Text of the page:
Review of the Barnes and Noble Nook Simple Touch

The first Barnes and Noble Nook wasn’t exactly difficult to use, but Barnes and Noble’s newest eBook reader, the Nook Simple Touch, is designed to make eBooks easier to buy and read. It features a six-inch black and white touchscreen and some serious user-friendly features, and if eBook leader Amazon isn’t careful, Barnes and Noble could start seriously gaining ground in the eBook reader market, thanks to the design improvements of the new Nook.

The touchscreen of the Nook Simple Touch is easy to use and intuitive, although it does occasionally suffer from a bit of lag; this has been a problem with all of Barnes and Noble’s eBook readers, but it’s not a serious issue. For the most part, the Nook Simple Touch is extremely easy to use for reading books and newspapers. The standard page forward and page back controls are gone, but swiping from page to page feels natural.

The only button on the Nook Simple Touch is on the front of the device, clearly modeled after Apple’s iPad. This Nook can’t really be called a tablet, however; while it does play mp3s and browse the Internet (very slowly), its primary purpose is to display books, newspapers and magazines. It’s not ideal as an mp3 player or a web browser. Readers who are looking for a tablet should take a look at the iPad or the Barnes and Noble Nook Color, which is much better as a multi-function device.

However, buyers looking for a simple, intuitive eBook reader will be delighted with the Nook Simple Touch. Its battery life may be its most impressive feature; this Nook can last up to two months on a single charge. Not bad for an eBook reader that weighs less than eight ounces total.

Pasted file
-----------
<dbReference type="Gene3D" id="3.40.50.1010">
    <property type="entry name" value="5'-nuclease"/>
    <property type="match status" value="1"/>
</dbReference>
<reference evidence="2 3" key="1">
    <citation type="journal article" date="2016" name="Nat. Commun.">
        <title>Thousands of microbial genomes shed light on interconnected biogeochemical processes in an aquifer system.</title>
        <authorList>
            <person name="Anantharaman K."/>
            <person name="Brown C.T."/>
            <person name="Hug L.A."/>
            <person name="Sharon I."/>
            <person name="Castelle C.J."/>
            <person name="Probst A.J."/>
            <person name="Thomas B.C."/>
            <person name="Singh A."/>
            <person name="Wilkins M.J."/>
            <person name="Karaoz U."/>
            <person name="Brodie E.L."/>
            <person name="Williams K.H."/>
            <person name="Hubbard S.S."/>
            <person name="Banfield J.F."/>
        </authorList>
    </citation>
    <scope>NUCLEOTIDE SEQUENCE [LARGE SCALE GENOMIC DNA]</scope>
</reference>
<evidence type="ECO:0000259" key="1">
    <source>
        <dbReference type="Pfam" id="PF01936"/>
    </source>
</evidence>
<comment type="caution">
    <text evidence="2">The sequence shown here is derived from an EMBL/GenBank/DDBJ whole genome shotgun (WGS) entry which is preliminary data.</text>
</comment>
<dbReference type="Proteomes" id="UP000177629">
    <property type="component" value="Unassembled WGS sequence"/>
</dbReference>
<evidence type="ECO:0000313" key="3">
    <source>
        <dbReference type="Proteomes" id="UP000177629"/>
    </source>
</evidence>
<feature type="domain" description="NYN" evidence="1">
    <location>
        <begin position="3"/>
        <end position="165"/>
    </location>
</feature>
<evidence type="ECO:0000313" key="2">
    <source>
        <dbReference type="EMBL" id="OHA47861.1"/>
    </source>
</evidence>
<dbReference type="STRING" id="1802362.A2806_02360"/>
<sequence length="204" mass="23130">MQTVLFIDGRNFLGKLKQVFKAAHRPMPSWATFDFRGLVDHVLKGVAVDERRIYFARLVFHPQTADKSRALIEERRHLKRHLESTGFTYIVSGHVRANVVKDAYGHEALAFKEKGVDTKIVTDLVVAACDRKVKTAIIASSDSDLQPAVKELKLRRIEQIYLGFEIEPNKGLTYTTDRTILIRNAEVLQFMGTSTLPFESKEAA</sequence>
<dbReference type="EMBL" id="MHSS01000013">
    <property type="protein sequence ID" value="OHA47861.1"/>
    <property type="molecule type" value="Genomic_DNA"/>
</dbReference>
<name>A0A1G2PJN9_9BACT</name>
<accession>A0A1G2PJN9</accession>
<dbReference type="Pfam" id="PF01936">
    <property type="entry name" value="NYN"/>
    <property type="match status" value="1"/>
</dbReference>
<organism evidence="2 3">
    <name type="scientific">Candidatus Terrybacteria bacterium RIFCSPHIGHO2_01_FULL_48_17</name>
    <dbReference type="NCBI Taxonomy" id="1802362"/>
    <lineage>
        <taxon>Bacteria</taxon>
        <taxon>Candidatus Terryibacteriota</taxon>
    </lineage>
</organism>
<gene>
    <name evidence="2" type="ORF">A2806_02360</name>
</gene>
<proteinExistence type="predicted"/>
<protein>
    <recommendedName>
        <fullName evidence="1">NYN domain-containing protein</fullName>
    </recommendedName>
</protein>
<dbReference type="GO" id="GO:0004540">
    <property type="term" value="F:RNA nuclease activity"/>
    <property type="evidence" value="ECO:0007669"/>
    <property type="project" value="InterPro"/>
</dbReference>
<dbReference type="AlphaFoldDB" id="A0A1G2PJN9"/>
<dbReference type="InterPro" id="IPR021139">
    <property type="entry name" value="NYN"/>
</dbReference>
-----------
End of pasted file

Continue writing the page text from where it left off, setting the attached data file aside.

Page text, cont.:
The display uses the same eInk look as the previous Nook, so it’s easy to read on the Nook Simple Touch in direct sunlight. It’s easy on the eyes in more than one respect. Frequent readers will adore the “real ink” look of the Nook’s display.

The Barnes and Noble Nook Store is top notch, with features like book lending and expert recommendations to keep readers coming back for more. The Nook can even be used to electronically “borrow” books from certain public libraries–certainly one of the coolest features ever introduced on an eBook reader.

The touchscreen of the Nook needs to be protected with a good eBook case, but its low price tag of $150 makes an additional case an easy investment. The Nook Simple Touch is easily the best black-and-white eBook reader on the market, even better than Amazon’s Kindle. It’s a tremendous piece of technology, and with its incredible battery life and simple controls, it’s easy to recommend the Nook to readers of any age.